The Trouble with Fat: Insights into Low-Fat Eating

November 21, 2014 at 12:00 p.m. NIH

For years you’ve heard you should eat less fat. In a recent major study, however, a low-fat diet didn’t lower the risk of breast cancer, colorectal cancer or heart disease in women past menopause. But don’t pile on the butter and fried foods just yet. There’s still plenty of evidence that a low-fat diet full of fruits, vegetables and whole grains can help you live a long, healthy life.

The major study is the Women’s Health Initiative (WHI), one of the largest medical studies ever. One part of the study looked into the effects of a low-fat diet high in fruits, vegetables and grains. Previous studies had suggested, but not proven, that such a diet might reduce the risk of breast cancer, colorectal cancer and heart disease.

“Some of the media reports read as though everybody knew that a low-fat diet would prevent breast cancer, but in the scientific community this was a very open question,” Dr. Ross Prentice explained at a recent conference about the WHI. Prentice, a professor at the University of Washington, was involved in the study’s design.

Women were randomly assigned to follow either a low-fat eating plan or, for comparison, to continue eating as they had been. Those in the low-fat group aimed to reduce their fat intake to 20% of calories (Americans at the time were averaging 34%), increase their fruits and vegetables to 5 or more servings a day and increase their grain servings to 6 or more a day.

Almost 49,000 women were followed for an average of 8.1 years. They had physical exams, filled out questionnaires about their diets and sent in updates about diseases such as cancer and heart disease, among other things.

The study found no major differences in colorectal cancer, heart disease or stroke between the two groups. Although there was a 9% lower risk of breast cancer among the women who reduced the amount of fat they were eating, that difference wasn’t enough to prove it might not just be due to chance.

Prentice still thinks the result is encouraging. He also said he saw some other promising trends in the massive amount of data collected during this trial. For example, women who started at the highest levels of fat decreased their fat intake more and had a reduced risk of breast cancer. Women who had the greatest decrease in the saturated and trans fats they ate saw improvements in their rates of heart disease. These fats weren’t the focus of the study when it was designed, but we know they’re more strongly related to heart disease than the total amount of fat you eat.

Women on the low-fat diet also weighed about 5 pounds less than the comparison group after a year. After 9 years of follow-up, they still weighed about a pound less on average. Those on the low-fat diet had modest improvements in other measures that are proven risk factors for heart disease as well.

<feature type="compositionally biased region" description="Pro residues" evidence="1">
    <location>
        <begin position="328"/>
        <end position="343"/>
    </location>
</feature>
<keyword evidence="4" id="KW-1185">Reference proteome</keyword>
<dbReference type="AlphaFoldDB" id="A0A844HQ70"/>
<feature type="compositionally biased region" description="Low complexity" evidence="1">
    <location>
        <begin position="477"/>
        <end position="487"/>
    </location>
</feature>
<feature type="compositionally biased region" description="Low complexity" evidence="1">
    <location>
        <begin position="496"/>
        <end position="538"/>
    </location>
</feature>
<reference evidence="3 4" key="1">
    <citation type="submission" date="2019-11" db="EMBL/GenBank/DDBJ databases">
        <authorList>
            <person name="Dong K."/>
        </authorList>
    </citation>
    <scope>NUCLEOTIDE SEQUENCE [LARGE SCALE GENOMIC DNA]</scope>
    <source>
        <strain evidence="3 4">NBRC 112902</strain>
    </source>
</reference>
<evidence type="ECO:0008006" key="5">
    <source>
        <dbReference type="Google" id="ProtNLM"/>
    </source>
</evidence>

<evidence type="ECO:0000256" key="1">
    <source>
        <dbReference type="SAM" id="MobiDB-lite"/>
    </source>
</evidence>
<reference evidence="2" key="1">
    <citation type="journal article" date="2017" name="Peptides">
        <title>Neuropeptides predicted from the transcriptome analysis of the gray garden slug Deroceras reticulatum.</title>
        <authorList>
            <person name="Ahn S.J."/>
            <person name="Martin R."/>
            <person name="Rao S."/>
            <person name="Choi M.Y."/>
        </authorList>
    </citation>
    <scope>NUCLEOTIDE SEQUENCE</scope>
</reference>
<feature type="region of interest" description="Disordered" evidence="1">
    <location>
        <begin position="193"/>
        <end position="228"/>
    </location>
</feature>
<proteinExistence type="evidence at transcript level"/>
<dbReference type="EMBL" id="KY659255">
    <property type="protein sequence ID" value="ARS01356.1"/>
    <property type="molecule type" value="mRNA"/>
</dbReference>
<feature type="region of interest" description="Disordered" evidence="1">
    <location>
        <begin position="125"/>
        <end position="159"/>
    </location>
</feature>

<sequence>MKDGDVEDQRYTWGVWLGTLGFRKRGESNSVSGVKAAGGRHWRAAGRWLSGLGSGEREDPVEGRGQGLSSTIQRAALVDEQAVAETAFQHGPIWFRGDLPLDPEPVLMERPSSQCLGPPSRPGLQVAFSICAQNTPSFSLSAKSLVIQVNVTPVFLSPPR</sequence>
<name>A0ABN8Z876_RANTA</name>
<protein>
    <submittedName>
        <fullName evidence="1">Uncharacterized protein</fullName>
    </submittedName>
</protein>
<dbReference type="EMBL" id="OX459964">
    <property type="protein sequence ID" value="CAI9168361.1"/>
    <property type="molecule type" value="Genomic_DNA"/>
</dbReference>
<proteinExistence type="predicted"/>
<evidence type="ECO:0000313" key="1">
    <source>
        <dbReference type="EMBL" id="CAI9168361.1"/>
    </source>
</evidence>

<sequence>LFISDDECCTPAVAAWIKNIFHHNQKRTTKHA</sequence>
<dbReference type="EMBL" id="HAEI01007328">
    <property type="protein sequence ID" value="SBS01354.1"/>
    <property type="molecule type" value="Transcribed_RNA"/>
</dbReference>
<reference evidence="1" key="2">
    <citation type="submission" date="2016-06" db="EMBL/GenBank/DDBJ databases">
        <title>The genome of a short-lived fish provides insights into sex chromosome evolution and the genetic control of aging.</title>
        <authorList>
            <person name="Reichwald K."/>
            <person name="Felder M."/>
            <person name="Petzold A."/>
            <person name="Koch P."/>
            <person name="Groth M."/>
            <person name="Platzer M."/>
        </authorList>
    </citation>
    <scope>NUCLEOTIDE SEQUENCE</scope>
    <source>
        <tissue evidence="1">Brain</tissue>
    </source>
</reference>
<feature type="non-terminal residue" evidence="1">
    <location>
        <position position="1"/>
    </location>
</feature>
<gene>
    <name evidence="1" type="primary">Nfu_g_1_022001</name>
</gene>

But to prove all these connections, Prentice explained, “We need longer follow-ups for a more definitive evaluation.”

To put these results in perspective, what scientists call a negative result—one that fails to prove something—doesn’t prove an idea is wrong. For example, low-fat eating didn’t turn out to be a magic bullet to prevent breast and colorectal cancer, but there still may be a connection. Cancer takes years to develop, and this study may simply not have been long enough to expose it.

Also, there are many things that could have confused the results of this study. Because of recent eating trends, women in the comparison group ate less fat than the researchers expected, so there wasn’t as much difference between the groups as they’d planned for. The women in the intervention group didn’t meet their goals for eating grains, either, and toward the end the difference between them and the comparison group had narrowed. In addition, research shows that people often underestimate how much they eat; that could definitely affect the results. Things might also have turned out differently if the women had been followed for longer—or if younger women or even men had been studied.

So what should you take away from this study? Maybe it’s best not to try thinking about eating and health in such simple terms. Most researchers believe that it’s a lifetime of healthy eating habits that makes the real difference. Dr. Linda Van Horn of Northwestern University pointed out at the conference, “I’ve never seen a study yet that says fruits and vegetables are bad for you.”

In another arm of the WHI, a study in which researchers tracked nearly 94,000 women for an average of 7 years, women who weighed less and exercised more had a lower risk of developing breast cancer. These two factors—controlling your weight and getting physical activity—turn up time and time again in studies looking into heart disease, cancers and a whole host of other health issues.

Dr. Elizabeth Nabel, director of NIH’s National Heart, Lung, and Blood Institute, which supported the WHI, commented, “The results of this study really do not change any established recommendations for women in terms of disease prevention.”

So while simply lowering the amount of fat you eat may not lower your risk of breast or colorectal cancer, eating well and exercising over the course of a lifetime will help your chances of living a long, healthier life.

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